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ABSTRACT: A novel strategy that targets protein for degradation has recently been developed by exploiting a protein-targeting chimeric molecule ('Protac'). Typically, the chimeric Protac is composed of a small-molecule ligand ('bait') on one end and a synthetic octapeptide on the other. This octapeptide is recognized by E3 ubiquitin ligase pVHL (von Hippel Lindau tumor suppressor protein), thereby recruiting a small molecule-bound protein ('prey') to pVHL for ubiquitination and degradation. Since selective degradation of a cellular protein generates a "loss of function" mutation, this protein knock-out strategy may be useful to study the function of a given protein or to evaluate whether a cellular protein is a potential target for drug intervention, in a manner reminiscent of gene knock-out or siRNA approaches. Herein, we show that a synthetic pentapeptide is sufficient to interact with pVHL E3 ligase, and that the pentapeptide-based Protac efficiently induces ubiquitination and degradation of target protein. Our results also demonstrate that the pentapeptide-based Protac can enter cells efficiently to exerts its biological activity effectively. These results suggest that the synthetic pentapeptide can be used either directly in the preparation of cell-permeable Protacs or as a template to develop peptidomimetic or non-peptide Protacs.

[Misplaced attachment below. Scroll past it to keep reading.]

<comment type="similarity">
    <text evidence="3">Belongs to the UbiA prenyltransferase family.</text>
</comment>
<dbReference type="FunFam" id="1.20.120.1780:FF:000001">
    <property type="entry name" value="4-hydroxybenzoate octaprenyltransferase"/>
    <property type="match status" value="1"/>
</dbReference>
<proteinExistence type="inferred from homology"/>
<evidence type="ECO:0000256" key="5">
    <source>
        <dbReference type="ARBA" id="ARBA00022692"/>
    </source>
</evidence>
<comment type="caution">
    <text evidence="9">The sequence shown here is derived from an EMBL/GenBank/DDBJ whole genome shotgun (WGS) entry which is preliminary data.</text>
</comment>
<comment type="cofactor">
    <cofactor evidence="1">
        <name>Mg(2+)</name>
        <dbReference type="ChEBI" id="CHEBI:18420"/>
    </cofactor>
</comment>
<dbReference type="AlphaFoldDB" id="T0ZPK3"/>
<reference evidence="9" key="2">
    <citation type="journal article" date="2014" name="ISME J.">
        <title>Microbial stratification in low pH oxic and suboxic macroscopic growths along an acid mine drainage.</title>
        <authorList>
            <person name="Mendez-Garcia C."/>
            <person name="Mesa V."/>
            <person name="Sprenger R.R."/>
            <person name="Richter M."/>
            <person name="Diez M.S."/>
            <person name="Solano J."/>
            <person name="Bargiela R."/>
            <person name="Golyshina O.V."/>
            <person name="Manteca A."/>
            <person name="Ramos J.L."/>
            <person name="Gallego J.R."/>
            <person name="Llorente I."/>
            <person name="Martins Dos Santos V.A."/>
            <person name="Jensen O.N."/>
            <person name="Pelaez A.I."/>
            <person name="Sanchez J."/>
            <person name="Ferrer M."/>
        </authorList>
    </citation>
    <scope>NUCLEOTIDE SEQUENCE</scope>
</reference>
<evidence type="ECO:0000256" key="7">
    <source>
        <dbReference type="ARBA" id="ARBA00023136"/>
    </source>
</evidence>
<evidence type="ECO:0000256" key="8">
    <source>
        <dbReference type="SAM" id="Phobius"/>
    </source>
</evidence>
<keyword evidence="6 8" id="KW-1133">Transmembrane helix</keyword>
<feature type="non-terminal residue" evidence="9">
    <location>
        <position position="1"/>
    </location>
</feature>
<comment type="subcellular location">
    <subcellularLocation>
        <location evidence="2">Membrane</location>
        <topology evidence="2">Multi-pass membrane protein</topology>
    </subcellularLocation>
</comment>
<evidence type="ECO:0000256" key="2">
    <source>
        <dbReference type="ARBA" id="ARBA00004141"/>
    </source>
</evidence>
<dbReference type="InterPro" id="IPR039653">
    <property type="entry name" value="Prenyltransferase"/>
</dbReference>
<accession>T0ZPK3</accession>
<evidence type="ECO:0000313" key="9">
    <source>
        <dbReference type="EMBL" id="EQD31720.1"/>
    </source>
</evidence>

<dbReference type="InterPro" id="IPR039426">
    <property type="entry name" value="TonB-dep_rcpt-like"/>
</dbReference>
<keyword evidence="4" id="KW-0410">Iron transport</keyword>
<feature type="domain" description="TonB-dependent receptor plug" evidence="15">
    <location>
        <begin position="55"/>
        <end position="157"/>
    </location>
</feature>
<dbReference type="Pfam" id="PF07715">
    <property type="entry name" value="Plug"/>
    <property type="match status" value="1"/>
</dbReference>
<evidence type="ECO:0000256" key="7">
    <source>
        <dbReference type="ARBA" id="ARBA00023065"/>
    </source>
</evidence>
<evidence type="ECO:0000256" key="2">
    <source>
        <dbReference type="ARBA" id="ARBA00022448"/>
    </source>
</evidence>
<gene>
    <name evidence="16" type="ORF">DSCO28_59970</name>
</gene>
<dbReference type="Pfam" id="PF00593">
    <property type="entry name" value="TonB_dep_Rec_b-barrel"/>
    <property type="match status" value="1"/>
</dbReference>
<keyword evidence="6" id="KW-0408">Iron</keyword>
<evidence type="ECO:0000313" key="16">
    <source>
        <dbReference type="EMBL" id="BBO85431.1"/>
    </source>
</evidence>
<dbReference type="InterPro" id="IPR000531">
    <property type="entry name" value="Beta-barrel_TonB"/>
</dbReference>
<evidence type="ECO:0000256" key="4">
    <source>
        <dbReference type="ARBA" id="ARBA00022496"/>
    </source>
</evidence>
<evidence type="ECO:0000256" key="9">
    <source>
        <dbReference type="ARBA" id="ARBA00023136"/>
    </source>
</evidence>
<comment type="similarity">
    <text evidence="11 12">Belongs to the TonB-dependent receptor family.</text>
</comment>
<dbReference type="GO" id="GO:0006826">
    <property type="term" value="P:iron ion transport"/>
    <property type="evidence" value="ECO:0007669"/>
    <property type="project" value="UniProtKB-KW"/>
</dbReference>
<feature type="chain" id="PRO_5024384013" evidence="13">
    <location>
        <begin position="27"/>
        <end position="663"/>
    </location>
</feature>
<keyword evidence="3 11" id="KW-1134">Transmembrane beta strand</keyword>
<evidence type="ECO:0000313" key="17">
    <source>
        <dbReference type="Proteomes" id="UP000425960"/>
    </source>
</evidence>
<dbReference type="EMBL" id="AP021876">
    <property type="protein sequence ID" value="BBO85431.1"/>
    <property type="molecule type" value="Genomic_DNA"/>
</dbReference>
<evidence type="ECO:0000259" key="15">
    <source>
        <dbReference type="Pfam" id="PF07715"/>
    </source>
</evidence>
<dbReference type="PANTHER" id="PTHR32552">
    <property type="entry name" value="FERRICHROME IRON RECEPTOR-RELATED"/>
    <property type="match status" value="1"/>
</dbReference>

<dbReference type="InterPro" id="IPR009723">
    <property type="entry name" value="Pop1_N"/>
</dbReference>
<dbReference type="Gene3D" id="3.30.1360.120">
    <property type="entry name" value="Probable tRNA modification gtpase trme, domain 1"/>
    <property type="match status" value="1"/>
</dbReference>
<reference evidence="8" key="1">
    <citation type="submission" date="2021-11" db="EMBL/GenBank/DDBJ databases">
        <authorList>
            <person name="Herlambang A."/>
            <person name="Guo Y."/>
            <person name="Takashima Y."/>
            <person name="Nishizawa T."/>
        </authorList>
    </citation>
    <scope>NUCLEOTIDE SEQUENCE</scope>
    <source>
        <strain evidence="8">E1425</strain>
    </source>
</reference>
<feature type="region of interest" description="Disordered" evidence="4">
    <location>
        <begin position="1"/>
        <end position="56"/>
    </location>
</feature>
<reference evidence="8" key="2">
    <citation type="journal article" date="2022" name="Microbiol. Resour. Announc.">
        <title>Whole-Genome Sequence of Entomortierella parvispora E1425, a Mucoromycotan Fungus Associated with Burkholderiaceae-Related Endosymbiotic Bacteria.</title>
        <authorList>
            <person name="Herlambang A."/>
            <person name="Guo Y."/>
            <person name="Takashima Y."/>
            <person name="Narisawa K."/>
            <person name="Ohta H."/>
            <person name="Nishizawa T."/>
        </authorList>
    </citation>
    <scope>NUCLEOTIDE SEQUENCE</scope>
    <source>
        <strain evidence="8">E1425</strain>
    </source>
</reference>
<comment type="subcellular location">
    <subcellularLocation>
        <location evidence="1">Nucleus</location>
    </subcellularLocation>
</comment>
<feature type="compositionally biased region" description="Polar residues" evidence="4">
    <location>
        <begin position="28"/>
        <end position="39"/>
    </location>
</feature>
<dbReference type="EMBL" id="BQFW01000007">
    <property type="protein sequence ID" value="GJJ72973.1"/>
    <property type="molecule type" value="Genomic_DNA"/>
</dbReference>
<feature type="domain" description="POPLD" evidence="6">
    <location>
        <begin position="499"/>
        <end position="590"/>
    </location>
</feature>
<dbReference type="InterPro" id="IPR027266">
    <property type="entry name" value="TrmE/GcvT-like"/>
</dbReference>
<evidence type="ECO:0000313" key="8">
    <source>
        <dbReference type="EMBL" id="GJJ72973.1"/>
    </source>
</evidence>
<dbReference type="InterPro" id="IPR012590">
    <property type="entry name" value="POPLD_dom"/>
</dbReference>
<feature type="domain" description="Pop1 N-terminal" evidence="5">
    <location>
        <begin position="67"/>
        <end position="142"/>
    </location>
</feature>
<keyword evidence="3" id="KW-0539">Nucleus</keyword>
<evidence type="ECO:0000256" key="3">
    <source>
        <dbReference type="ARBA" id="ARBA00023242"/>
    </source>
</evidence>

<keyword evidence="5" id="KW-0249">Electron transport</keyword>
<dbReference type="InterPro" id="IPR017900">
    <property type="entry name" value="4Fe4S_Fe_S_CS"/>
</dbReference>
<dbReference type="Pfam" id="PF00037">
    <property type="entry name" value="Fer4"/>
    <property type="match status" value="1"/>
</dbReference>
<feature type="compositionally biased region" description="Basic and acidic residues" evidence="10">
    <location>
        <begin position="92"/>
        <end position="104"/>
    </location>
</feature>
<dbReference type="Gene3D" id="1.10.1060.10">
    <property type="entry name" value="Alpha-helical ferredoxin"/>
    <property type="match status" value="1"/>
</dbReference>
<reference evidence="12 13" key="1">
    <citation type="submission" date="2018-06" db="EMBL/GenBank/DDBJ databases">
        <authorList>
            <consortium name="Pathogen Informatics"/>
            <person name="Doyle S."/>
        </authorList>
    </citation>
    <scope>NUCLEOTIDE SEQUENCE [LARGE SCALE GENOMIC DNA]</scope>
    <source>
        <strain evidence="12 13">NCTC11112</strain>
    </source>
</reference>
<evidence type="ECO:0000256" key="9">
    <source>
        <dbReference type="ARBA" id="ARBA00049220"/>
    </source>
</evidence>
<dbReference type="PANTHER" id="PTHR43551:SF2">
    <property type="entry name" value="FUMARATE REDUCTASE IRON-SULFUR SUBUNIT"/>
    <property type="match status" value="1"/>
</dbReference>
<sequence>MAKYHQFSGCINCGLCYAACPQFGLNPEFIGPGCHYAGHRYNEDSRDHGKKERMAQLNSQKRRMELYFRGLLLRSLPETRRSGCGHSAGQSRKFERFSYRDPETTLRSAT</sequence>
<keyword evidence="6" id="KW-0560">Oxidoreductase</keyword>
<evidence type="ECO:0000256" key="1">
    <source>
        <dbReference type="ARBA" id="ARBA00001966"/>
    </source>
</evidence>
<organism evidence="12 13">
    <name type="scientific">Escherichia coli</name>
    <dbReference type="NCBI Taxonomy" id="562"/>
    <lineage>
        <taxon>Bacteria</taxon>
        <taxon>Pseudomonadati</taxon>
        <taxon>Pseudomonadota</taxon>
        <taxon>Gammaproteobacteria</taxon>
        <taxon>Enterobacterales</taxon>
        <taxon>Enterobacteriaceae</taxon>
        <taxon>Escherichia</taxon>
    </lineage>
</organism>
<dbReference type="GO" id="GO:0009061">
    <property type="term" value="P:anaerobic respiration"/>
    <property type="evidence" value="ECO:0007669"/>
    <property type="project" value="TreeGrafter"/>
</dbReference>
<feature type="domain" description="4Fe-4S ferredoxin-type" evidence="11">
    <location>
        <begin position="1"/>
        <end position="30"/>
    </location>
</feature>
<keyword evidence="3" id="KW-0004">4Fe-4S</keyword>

Combinatorial Chemistry & High Throughput Screening 12/2004; 7(7):689-97. · 2.00 Impact Factor